Recent advances in brain imaging have enabled scientists to show for the first time that tau protein, which causes nerve cell death, spreads throughout the brain in Alzheimer’s disease. This discovery is an important one, and suggests that preventing tau spreading could limit the damages caused by Alzheimer’s.

Scientists have been aware for years that Alzheimer’s disease is caused by the build-up in the brain of two abnormal proteins: amyloid beta and tau. They hypothesized that amyloid beta was first accumulated in the brain, leading at some point to the spread of tau protein, and to neuronal death.

Recent developments in positron emission tomography (PET) scanning have enabled scientists from University of Cambridge to image the build-up of tau proteins in patients. They published their results last week in the journal Brain.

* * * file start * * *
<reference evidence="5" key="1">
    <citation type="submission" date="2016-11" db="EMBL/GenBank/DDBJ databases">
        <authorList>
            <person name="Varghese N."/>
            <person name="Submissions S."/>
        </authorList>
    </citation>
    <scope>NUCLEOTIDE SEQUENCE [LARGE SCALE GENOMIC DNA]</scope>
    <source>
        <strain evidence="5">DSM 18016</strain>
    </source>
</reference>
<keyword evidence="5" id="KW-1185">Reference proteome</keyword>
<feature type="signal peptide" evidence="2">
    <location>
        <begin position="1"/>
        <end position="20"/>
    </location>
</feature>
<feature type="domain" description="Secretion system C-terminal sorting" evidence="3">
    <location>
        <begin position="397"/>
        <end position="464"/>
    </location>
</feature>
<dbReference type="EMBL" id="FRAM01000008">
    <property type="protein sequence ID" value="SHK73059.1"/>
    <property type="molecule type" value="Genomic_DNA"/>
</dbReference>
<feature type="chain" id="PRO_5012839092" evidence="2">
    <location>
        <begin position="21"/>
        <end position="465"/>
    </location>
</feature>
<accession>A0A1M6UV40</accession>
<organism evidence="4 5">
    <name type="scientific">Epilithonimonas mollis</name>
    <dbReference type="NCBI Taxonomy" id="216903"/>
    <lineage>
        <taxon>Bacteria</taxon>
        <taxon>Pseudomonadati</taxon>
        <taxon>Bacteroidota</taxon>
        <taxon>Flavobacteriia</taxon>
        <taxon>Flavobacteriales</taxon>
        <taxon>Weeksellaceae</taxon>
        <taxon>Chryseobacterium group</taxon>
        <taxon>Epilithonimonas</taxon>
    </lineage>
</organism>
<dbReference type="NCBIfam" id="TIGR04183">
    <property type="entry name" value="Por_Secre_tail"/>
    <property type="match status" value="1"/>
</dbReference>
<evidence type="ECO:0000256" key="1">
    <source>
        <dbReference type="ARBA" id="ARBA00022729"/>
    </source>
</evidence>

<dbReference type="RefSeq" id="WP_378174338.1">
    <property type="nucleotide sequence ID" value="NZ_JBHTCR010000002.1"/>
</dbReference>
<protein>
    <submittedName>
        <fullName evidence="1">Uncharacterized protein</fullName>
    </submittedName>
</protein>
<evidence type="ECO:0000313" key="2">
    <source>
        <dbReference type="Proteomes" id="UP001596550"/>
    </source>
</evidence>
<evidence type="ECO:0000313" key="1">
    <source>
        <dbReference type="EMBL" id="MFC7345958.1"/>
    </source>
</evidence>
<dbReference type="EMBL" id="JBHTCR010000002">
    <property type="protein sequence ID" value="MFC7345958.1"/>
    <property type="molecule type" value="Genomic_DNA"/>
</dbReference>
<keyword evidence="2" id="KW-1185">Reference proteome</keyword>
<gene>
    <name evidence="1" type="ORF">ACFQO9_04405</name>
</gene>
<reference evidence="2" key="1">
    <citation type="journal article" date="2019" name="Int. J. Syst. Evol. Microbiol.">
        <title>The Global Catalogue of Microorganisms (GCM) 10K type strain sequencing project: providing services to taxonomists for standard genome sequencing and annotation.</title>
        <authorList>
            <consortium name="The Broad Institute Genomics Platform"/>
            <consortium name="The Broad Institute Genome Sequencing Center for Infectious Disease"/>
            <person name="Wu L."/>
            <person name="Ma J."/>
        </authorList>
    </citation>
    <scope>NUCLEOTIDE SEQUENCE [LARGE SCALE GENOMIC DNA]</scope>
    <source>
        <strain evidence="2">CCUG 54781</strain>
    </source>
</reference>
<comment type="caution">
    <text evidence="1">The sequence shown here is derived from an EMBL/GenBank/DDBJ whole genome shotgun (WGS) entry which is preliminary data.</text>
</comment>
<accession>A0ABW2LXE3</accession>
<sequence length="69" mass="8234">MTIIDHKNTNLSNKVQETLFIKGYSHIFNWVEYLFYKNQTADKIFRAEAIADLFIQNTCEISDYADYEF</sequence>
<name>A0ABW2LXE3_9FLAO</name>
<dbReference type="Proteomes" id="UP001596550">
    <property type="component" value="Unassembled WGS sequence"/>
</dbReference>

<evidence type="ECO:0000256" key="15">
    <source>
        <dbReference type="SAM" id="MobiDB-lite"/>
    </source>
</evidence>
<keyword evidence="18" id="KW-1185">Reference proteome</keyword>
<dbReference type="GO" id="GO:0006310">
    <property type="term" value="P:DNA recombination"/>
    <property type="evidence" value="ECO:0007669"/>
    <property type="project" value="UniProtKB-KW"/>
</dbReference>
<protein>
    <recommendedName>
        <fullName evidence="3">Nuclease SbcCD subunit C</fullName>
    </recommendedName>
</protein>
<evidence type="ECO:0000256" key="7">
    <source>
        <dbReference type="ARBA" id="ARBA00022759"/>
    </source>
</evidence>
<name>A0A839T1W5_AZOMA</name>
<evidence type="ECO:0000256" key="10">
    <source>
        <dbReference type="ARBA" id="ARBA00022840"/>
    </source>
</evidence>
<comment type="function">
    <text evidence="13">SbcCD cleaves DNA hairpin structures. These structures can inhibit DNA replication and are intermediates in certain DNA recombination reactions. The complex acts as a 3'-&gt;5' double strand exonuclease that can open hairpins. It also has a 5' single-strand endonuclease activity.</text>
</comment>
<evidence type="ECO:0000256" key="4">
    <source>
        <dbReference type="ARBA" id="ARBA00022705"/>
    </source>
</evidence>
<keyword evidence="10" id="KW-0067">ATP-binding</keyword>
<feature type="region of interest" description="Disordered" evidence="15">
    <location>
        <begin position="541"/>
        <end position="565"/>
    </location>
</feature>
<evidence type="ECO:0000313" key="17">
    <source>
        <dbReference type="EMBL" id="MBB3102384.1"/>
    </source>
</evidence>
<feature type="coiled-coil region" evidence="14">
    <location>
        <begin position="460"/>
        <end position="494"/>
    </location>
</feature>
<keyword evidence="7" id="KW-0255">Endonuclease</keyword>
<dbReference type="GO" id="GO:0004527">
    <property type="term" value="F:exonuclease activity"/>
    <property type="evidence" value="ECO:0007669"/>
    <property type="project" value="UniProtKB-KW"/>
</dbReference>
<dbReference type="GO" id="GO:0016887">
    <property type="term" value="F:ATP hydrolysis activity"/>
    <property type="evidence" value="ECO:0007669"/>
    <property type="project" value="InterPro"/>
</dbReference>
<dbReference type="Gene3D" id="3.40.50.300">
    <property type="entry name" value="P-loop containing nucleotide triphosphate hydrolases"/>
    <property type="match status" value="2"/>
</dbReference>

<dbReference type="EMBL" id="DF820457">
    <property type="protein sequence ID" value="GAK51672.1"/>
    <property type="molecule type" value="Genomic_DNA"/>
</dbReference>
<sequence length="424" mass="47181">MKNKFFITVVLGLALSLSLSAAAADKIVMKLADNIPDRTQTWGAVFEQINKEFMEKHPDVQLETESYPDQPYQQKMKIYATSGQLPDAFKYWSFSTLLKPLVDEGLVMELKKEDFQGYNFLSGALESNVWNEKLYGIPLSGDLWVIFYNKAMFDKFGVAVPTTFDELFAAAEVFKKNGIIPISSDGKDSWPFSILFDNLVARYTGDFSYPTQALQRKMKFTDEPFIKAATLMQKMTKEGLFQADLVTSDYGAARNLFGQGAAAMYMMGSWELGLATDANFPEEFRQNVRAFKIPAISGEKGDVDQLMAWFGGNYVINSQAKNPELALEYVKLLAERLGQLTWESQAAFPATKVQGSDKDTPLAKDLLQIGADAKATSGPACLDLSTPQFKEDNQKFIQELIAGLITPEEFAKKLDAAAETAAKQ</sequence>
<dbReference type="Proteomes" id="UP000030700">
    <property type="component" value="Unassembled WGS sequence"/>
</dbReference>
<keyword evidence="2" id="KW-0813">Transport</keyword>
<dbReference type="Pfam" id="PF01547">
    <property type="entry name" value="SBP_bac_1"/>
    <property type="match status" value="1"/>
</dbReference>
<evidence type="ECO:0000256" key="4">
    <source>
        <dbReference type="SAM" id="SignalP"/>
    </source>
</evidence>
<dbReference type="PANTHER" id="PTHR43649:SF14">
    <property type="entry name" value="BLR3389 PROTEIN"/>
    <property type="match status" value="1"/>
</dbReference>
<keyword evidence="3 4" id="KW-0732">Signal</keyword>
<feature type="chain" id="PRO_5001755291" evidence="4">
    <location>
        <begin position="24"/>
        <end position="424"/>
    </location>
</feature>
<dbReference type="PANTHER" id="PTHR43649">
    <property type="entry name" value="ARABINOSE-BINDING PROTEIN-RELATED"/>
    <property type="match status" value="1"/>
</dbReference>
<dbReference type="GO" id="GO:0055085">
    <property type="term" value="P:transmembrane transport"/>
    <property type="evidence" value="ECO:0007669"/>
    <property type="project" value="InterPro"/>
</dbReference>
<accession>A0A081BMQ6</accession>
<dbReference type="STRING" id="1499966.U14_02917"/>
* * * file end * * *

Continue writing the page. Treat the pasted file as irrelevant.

The team described how patterns of tau relate to the wiring of the brains of 17 patients with Alzheimer’s disease, compared to controls. Their findings suggest that the protein spreads through the brain in a way that was hypothesized by scientists under the “transneuronal spreading” model.

Like an infection

This model suggests that harmful tau starts in one place and then spreads to other regions, setting off a chain reaction has in a flu epidemic, for example.

Confirmation of the transneuronal spread hypothesis is important because it suggests that we might slow down or halt the progression of Alzheimer's disease by developing drugs to stop tau from moving along neurons.

Further studies will need to confirm this discovery. Not only did the scientists used a small sample of patients in their studies, but they also did not follow them across time to confirm how tau was spreading. Still, this study is the first one to replicate what had been previously shown in a mouse model.

With the help of ScienceDaily

Additional sources

Science article talking about the discovery

Original article in Brain